Can we teach gratitude to kids? - Happy + Well : Happy + Well

Can we teach gratitude to kids?

Written by on August 18, 2015 in Learning, Young People with 3 Comments

UnknownA friend lamented to me recently the heart sink she felt on the morning of her 11 year-old-daughter Lucy’s birthday. Even though Lucy had a stack of presents to open, she seemed disappointed there weren’t more of them. She barely glanced at each gift after unwrapping it before she was reaching for the next one on the pile, and when she was done, she didn’t say thank you. She even complained that some of the items she’d received were the wrong brand and wrong colour. My pal was horrified; her beautiful daughter had turned into a spoilt brat.

Sadly, my friend’s experience is by no means unique with more and more kids exhibiting this kind of ungrateful behaviour. Dannielle Miller, who’s being interviewed here, is the CEO of Enlighten Education and knows all about this epidemic among young people of thanklessness. Her new book is Gratitude: A Positive New Approach to Raising Thankful Kids, in which she examines what it means to have appreciation, and how this can be cultivated in our children because as she says, “we all want to have thankful kids, but more than that we all want to have happy kids.”

First, though, we need to recognise what we’re up against: what forces are at work in our society conspiring to turn our kids into whining, insatiable monsters?

Miller says one problem is that our celebrity-drenched media promotes narcissism and “generally we’re seeing more selfish, more self-obsessed behaviours being popularised and, in fact, glamorised.”

Another is that we’re too wealthy a society for our own good. Due to what Miller calls the ‘abundance paradox’, we become less grateful the more we have. On the other hand, give a poor child a pre-owned doll and she’ll probably treasure it for life.

Then there’s the fact young people today are “the most marketed generation ever; these kids are bombarded with messages that tell them unless they have the latest and greatest, they’re missing out.”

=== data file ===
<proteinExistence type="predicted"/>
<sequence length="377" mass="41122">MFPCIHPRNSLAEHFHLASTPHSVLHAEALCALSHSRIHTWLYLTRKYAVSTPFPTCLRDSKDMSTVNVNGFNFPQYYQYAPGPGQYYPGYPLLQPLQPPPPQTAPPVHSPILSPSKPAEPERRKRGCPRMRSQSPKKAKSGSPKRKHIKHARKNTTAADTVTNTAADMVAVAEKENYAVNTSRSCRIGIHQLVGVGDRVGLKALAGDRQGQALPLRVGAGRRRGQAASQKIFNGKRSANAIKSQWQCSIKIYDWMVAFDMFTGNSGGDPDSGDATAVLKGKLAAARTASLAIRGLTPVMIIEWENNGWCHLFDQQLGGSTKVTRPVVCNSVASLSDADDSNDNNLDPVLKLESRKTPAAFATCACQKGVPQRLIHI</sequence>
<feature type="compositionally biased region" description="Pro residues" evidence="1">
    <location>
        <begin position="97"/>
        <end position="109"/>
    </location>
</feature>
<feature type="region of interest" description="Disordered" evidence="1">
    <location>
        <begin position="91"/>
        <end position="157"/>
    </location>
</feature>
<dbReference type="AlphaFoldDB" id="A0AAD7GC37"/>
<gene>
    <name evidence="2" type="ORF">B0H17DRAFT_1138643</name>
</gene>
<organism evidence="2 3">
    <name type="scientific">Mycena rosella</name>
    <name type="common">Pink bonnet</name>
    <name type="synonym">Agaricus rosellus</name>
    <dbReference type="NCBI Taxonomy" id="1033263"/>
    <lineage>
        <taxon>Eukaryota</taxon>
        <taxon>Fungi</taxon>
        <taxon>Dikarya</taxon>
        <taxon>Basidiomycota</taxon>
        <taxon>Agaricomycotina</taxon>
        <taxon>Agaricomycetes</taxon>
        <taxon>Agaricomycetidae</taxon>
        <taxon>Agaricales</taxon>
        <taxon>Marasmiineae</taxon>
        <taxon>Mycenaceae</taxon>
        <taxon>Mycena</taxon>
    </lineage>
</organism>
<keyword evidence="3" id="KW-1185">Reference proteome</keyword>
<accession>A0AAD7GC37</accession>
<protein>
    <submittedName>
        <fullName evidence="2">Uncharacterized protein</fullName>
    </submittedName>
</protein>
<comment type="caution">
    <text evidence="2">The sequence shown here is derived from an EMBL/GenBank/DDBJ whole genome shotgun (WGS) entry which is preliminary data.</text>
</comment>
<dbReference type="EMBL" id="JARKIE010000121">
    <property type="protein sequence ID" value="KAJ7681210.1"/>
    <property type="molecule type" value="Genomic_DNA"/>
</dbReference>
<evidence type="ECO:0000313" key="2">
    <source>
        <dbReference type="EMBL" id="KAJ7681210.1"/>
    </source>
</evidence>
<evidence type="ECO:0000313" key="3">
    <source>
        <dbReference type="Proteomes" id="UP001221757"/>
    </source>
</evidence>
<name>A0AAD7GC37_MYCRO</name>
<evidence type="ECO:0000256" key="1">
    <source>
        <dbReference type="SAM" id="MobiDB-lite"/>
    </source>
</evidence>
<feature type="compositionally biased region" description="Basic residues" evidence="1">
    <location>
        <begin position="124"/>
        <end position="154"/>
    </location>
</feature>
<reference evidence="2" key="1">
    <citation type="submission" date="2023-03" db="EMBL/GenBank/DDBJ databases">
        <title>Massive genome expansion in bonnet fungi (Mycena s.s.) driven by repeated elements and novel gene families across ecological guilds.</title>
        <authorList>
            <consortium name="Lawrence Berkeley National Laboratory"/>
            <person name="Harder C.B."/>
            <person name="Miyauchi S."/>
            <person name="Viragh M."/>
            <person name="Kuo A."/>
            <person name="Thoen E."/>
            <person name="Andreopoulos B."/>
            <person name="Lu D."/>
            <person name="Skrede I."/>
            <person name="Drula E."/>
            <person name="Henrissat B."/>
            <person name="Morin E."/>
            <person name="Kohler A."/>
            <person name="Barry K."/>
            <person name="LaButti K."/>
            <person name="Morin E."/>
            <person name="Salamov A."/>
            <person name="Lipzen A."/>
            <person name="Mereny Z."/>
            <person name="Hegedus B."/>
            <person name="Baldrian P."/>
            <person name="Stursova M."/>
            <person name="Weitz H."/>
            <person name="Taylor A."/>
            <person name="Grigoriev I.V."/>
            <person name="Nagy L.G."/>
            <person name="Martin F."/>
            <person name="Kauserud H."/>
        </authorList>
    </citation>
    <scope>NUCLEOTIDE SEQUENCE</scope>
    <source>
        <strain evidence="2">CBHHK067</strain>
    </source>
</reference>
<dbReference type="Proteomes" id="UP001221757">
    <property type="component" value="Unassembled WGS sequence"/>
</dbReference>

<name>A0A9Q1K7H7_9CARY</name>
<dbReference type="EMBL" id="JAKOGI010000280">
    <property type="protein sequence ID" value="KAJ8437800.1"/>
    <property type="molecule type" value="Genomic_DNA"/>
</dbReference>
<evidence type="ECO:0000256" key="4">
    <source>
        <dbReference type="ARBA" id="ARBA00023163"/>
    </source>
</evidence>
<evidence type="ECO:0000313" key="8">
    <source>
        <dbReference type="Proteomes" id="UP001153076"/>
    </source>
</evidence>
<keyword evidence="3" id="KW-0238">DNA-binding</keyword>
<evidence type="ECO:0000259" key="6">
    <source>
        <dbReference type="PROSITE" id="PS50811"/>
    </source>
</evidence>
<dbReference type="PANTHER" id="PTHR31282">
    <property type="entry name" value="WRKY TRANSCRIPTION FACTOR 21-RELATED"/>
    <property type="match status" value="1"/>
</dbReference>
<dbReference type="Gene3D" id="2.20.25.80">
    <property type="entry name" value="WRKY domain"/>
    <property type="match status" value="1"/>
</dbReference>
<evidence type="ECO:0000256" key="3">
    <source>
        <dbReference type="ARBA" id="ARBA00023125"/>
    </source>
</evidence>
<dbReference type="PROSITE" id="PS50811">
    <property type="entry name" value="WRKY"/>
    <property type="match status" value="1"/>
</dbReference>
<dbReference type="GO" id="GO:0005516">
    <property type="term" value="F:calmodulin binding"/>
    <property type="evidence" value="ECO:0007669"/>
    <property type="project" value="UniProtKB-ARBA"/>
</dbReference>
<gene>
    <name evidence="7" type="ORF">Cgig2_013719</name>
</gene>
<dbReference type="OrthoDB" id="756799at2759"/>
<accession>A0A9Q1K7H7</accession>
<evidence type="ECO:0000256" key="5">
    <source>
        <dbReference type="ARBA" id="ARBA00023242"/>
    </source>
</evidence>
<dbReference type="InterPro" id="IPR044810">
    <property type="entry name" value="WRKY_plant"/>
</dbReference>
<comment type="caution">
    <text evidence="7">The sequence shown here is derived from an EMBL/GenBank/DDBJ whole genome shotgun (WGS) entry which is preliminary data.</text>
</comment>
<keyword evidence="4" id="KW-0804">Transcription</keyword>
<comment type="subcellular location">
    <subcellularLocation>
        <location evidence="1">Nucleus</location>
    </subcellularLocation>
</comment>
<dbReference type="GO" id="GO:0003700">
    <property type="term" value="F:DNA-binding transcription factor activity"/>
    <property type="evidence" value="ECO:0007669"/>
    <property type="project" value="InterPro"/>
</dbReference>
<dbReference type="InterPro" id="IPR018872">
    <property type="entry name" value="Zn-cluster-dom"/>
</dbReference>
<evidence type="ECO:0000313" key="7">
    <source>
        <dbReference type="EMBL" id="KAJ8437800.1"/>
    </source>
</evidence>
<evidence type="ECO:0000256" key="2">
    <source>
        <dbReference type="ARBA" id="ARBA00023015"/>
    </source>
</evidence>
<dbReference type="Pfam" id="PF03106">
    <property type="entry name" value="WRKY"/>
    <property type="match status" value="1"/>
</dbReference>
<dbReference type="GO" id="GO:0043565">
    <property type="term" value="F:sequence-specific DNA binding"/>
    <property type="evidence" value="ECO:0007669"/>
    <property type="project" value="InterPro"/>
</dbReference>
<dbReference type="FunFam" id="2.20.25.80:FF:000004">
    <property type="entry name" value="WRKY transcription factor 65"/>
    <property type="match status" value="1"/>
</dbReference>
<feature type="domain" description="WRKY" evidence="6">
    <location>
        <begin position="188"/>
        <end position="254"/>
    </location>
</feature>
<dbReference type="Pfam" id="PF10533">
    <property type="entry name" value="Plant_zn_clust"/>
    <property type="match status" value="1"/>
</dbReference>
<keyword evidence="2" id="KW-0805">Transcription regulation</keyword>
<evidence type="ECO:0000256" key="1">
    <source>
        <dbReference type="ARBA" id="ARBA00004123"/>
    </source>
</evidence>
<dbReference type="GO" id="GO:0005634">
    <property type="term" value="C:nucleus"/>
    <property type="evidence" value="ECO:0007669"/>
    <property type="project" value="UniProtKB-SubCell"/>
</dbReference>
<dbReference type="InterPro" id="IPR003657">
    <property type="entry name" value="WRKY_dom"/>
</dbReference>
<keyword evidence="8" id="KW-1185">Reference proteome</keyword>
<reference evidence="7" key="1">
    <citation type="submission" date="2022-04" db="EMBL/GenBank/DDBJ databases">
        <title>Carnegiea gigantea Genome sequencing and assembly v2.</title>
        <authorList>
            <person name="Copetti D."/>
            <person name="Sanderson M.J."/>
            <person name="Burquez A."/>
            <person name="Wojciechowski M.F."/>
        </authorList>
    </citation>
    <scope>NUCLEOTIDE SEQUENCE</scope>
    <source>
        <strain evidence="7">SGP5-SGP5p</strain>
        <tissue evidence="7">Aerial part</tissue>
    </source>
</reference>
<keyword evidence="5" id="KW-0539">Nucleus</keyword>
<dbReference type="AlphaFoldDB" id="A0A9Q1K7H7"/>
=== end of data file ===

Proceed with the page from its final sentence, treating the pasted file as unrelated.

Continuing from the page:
Miller says gratitude doesn’t come naturally to kids. It’s a quality they’re not born with but one they acquire over time. Certainly little kids can learn rote phrases like ‘please’ and ‘thank you’ but until they develop, for example, the ability to empathise, they can’t “truly understand that someone’s gone out of their way to help them.”

So how to nurture this quality in our children? Miller is adamant one thing not to do is try drumming into kids how lucky they are. She recalls her own experience as a child when her parents would threaten to send her uneaten dinner to the starving children in Africa. It had zero impact on her. “So you can’t use techniques like that,” she says.

Miller’s advice to parents is to model the desired behaviour, in this case gratitude. “So often parents that complain about their children being ungrateful may not be particularly grateful themselves, or if they are, they might not necessarily be demonstrating that.”

Miller is full of suggestions for parents seeking to be better role models. One is they create a “family gratitude box” into which family members deposit notes of thanks and recognition addressed to each other, the idea being they read these together at the end of the week.

Another is they commit the whole family to some form of volunteering, even if it’s just making cupcakes for the local fire brigade during the fire season. Miller says, “The idea of giving back to the community is really important and I think by doing that you realise just how fortunate you are as well; it gives you a sense of perspective that’s really important.”

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  1. Thank you for this wonderful post. I shall share far and wide. Gratitude has so many benefits for us all; stronger connections to community, increased happiness, even physical benefits such as more energy and improved sleep! It is well worth focusing on.

    • Kathy Graham Kathy Graham says:

      Thank you for commenting Dannielle. I’m glad you liked the post. I certainly enjoyed listening to your interview with Natasha. Keep up the good work! And yes please, would be delighted if you could share this among your own networks.

  2. A few years ago I had the stunning revelation that ‘thank you’s ‘were more important than ‘please’s’.

    I was sitting at a very formal silver service meal feeling a little out of my depth. My wine glass was empty and I asked the waiter for another drink. He looked slightly peeved and embarrassed. I reflected on this for a while. How could I have handled the situation better. He had been trained to anticipate and attend to my every need. In his mind, he’d let me down.

    When my glass needed filling again, I tried another tactic: I glanced casually at him, and he leapt forward immediately, bottle in hand. He filled my glass to the brim! “Thank you so much”, I beamed, and he smiled back appreciatively.

    Not only had I cracked how to interact with ‘servants’ and behave like the Queen (“Thank you so much”. “Oh wonderful, thank you!”, ” lovely meal” “marvellous” etc) but I’d also realized that “please” is essentially a word based on self-centered need, while “thank you” is an act of genuine gratitude.

    Simply saying ‘thank you’ more often each day necessarily requires us to notice little acts of kindness in others, and to affirm them.

    A great post Kathy, on an important topic.

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